• It’s suitable for heavily occupied or planted tanks
  • It’s durable and has a proven, classic design

Cons

  • The color is unappealing
  • The hoses can detract from the aesthetic of your tank
SunSun 5-Stage External Canister Filter with UV Sterilizer
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3. SunSun HW-404B 525 GPH External Canister Filter

This filter is extremely powerful and can handle up to 150-gallon tanks. It uses mechanical, biological, and UV filtration, so it’s an excellent option for planted tanks or those with a heavy fish load.

It has a high flow rate of 525 gallons per hour, which means any tank you add it to will be turned over more than once per hour, allowing for very efficient filtration. Unfortunately, the flow rate is not adjustable.

It isn’t the most durable of filters, but it does come packed with features for a very affordable price.

Features

  • It uses mechanical, biological, and UV filtration
  • It has a very high flow rate for rapid cleaning

Pros

  • It uses five stages and three types of filtering
  • It is relatively quiet during operation
  • It is very affordable

Cons

  • You can’t adjust the flow rate
  • It isn’t as durable as other filters we tested
Penn Plax Cascade Canister Filter For Large Aquariums
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4. Penn Plax Cascade CCF3UL Canister Filter

This filter from Penn Plax is powerful enough to handle tanks up to 100 gallons, and it uses both mechanical and biological filtration to provide worry-free tank maintenance.

Three sections inside the canister can be adapted to fit different filtration methods, but the media made to fit this brand isn’t as readily available as those for more popular brand names.

It’s relatively quiet during operation and has adjustable flow rates and flow valves to suit most tanks and cabinets.

It has a great flow capacity of 265 gallons per hour, so it’s suitable for busy tanks.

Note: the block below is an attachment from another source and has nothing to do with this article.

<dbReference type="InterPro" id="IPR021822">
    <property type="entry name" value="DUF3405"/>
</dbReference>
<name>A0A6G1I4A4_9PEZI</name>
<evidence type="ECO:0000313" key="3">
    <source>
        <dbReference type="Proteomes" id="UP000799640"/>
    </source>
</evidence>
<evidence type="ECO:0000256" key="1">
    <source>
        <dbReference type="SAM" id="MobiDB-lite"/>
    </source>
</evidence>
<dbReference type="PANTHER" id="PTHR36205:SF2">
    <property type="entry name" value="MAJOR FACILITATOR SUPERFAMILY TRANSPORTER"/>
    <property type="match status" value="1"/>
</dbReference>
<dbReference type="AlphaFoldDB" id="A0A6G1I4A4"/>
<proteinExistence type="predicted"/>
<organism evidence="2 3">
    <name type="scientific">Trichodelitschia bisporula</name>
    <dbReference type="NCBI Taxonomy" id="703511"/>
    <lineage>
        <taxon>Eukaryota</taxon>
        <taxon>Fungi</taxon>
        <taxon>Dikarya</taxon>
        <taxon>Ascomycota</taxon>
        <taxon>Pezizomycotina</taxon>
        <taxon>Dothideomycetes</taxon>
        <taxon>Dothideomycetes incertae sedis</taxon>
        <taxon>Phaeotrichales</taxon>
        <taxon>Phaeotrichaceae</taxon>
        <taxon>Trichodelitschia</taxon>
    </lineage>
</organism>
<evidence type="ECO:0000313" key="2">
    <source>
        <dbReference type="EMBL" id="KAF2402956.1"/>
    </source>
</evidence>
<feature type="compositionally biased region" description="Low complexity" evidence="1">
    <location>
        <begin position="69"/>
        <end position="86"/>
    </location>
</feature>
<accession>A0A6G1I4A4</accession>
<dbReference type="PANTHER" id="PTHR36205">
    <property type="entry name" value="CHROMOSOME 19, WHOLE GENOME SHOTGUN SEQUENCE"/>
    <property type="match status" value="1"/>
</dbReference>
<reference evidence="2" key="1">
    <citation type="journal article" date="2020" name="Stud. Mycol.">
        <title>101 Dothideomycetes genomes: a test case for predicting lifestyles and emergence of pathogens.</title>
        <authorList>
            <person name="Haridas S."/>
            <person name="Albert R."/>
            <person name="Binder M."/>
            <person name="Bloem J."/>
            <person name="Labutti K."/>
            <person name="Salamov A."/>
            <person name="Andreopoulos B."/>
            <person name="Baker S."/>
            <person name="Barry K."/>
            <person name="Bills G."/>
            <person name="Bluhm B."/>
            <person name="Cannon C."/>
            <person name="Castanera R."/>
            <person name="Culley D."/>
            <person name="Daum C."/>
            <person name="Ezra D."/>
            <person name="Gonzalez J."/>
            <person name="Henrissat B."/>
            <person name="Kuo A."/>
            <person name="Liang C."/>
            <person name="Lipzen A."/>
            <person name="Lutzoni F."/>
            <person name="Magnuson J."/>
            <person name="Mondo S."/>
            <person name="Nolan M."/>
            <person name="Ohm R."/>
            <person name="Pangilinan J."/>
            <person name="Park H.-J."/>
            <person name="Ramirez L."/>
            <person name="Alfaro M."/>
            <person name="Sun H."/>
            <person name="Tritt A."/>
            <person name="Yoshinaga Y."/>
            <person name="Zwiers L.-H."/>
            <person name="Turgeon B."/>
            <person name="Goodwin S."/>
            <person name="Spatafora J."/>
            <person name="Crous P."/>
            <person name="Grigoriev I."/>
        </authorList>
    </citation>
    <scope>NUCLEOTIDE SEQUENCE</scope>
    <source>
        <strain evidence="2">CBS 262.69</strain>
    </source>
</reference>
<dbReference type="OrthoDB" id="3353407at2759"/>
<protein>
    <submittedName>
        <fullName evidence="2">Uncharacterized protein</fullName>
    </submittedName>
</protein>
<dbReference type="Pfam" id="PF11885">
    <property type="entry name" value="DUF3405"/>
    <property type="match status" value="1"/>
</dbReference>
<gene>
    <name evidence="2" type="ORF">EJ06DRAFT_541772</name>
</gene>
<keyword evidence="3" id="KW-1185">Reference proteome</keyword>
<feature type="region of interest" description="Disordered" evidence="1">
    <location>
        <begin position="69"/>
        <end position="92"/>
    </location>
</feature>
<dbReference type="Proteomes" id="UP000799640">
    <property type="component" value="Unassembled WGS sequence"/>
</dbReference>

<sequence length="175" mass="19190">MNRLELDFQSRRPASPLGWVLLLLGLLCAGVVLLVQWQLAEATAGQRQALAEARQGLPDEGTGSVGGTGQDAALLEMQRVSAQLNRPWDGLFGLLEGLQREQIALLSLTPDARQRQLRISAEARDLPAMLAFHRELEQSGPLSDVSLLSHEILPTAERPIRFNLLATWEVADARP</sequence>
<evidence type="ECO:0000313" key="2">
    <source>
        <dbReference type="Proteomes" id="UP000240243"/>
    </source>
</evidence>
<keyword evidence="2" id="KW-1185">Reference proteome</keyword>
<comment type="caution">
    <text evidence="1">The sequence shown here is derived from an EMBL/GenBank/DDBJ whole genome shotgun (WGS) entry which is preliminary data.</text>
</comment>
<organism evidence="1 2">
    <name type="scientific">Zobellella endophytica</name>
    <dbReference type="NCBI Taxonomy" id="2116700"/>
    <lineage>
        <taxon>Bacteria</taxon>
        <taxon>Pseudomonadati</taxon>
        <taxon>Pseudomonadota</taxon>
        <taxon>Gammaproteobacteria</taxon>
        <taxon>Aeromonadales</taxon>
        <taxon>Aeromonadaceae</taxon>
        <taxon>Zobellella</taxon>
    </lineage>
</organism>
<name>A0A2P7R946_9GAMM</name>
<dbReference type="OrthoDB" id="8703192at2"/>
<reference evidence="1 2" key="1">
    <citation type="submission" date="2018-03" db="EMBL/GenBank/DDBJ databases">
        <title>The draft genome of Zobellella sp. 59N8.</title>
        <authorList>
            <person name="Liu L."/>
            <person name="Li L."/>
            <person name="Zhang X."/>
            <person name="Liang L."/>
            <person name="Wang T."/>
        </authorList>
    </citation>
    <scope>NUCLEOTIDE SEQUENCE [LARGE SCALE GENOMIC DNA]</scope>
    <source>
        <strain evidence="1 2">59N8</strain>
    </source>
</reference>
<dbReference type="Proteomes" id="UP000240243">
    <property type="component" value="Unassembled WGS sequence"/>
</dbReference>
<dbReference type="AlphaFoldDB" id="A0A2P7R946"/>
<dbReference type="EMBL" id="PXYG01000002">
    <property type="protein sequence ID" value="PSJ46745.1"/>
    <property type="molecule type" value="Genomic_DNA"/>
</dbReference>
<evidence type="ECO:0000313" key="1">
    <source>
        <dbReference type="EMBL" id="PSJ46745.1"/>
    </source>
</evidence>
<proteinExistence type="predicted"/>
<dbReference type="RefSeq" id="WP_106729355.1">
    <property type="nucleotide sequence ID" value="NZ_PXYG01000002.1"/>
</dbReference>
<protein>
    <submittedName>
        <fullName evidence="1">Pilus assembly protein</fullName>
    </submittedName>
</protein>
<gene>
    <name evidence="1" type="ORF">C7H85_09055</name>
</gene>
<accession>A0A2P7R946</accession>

Features

  • It has a robust operation with minimal energy consumption
  • It uses mechanical and biological filtration

Pros

  • It is very affordable
  • It features a heavy flow rate for quick tank turnover
  • It’s quiet during operation

Cons

  • Media to fit isn’t as readily available as more prominent brands
  • It’s not quite as durable as others we tested
Hydor Professional External Canister Filter
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5. Hydor Professional External Canister Filter

This filter is suitable for tanks up to 75 gallons and provides excellent filtration within that range. It uses three filtration chambers and prevents the flow of water past each for great cleaning capability.

It includes everything you need to set it up, including media, a spray tube, and suction clamps for routing the hoses.

You can adjust the water flow from 320 to 450 gallons per hour, so you’ll get a good tank turnover.

It is one of the noisier models we reviewed, so it’s not ideal for tanks located in bedrooms.

Features

  • It includes everything you need to set up your filter
  • It uses mechanical and biological filtration

Pros

  • It has an adjustable water flow rate
  • It prevents water from bypassing canisters

Cons

  • It is rather noisy during operation
  • It’s one of the more expensive mid-range models available